BlackRock Shakes Up Sustainable Investing Business Following Criticism -- Update
By Dawn Lim and Julie Steinberg
BlackRock Inc. said it would take a tougher stance against
corporations that aren't providing a full accounting of
environmental risks, part of a slew of moves by the investment
giant to show it is doing more to address investment challenges
posed by climate change.
Among the moves, BlackRock said it would be increasingly
disposed to vote against management and boards if companies don't
disclose climate change risks and plans in line with key industry
BlackRock is also pulling back from thermal coal producers in
actively managed debt-and-equity portfolios by mid-2020, a move
that will lead to $500 million in sales. It will expand the range
of sustainable investment products as well as double to 150 the
number of exchange-traded funds that address environmental, social
and governance challenges.
BlackRock is the world's largest asset manager, with about $7
trillion under management. It has risen on the back of index funds
that trade on exchanges and through these funds has extended its
reach across nearly every company and is part of the retirement
accounts of millions of people around the world. The firm also sits
at the backbone of Wall Street as its software is used by banks to
monitor their risks.
The firm said it is putting more focus on sustainability because
the costs of climate change have ramifications on the price of
assets and the financial ecosystem.
"Climate change has become a defining factor in companies'
long-term prospects," BlackRock Chief Executive Laurence Fink said
in his annual letter. "The evidence on climate risk is compelling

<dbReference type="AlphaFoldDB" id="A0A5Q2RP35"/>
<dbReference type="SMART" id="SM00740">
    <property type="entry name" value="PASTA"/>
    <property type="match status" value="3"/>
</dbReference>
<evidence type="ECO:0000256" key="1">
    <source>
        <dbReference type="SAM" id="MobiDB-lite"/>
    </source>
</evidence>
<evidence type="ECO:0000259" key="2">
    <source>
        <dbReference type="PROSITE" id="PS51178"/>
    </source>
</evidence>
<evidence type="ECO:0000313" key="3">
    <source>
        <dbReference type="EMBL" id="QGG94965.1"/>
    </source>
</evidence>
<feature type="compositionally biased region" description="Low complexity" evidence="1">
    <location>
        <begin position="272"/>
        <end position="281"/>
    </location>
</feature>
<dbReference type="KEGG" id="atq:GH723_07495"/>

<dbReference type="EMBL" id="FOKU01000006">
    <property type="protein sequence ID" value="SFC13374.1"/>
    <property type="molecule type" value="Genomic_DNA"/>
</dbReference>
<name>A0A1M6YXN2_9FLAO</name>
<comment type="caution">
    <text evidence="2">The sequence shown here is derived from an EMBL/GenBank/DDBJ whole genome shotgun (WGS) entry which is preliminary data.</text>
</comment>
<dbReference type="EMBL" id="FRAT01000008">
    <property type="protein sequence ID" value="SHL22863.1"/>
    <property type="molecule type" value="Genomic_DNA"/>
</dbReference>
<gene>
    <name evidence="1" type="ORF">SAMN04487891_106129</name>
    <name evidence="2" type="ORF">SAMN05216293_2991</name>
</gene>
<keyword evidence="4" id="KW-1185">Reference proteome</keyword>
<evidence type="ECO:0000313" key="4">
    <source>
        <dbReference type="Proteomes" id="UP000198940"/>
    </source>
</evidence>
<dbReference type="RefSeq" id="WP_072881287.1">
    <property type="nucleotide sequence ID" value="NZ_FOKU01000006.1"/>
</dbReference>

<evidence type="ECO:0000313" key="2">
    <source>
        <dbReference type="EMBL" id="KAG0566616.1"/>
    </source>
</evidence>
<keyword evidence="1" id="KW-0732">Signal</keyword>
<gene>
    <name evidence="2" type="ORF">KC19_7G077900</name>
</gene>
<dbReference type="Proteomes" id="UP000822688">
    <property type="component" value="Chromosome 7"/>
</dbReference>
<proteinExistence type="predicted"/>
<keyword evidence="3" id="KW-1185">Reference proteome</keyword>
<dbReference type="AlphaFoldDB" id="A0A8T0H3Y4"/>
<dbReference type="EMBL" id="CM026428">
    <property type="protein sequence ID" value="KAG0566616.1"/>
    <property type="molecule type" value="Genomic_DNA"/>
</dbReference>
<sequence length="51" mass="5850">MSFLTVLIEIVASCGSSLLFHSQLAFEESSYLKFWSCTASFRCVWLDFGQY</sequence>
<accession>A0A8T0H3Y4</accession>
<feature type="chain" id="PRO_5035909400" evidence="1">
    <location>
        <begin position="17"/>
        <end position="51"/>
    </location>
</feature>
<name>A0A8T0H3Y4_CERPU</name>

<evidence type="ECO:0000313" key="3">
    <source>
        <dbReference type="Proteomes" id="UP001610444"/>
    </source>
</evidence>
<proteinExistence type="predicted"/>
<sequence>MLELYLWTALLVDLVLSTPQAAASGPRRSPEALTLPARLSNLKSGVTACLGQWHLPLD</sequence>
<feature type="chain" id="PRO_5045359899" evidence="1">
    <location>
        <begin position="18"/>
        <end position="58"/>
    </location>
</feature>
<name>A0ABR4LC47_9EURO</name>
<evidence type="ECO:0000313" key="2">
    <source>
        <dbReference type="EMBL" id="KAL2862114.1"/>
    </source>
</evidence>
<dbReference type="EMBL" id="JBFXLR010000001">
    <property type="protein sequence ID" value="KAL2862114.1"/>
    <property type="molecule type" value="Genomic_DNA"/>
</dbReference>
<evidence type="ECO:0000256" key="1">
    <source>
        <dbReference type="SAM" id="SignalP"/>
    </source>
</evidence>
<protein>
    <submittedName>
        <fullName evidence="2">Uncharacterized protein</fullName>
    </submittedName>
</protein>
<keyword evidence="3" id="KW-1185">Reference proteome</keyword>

investors to reassess core assumptions about modern finance."
The rise of index funds transformed three firms into major
forces in corporate America and thrust them into the public
spotlight. The biggest -- BlackRock, Vanguard and State Street
Corp. -- hold roughly a fifth of the S&P 500 through funds they
run for investors. They can cast critical votes and have the ears
of chief executives. How they exercise this power -- or choose not
too -- has ripple effects across markets.
All three have faced questions over their responsibilities as
shareholders on behalf of investors in funds they run. In years
past, these firms have targeted gender diversity in boardrooms
among other issues.
Lately, there has been increased pressure on them to do more on
BlackRock's offices around the world have been frequented by
activists who blast the firm for being slow to act on green issues.
The firm has debated a question internally: how can BlackRock
ensure it has public support to operate in the countries where it
does business as it continues to grow?
The firm said it would provide more information on data on the
carbon footprint and other potentially controversial holdings in
its mutual funds. It also said it would disclose more details of
its conversations with the companies its funds invest in. BlackRock
also recently said it had joined Climate Action 100+, the world's
largest group of investors by assets pressuring companies to act on
The moves come as regulators are scrutinizing ESG funds across
the asset-management industry in an attempt to determine whether
those claims are at odds with reality.
"Over the next few years, one of the most important questions we
will face is the scale and scope of government action on climate
change, which will generally define the speed with which we move to
a low-carbon economy," Mr. Fink said in his letter.
He added that "while government must lead the way in this
transition, companies and investors also have a meaningful role to
Write to Dawn Lim at firstname.lastname@example.org and Julie Steinberg at
(END) Dow Jones Newswires
January 14, 2020 08:34 ET (13:34 GMT)
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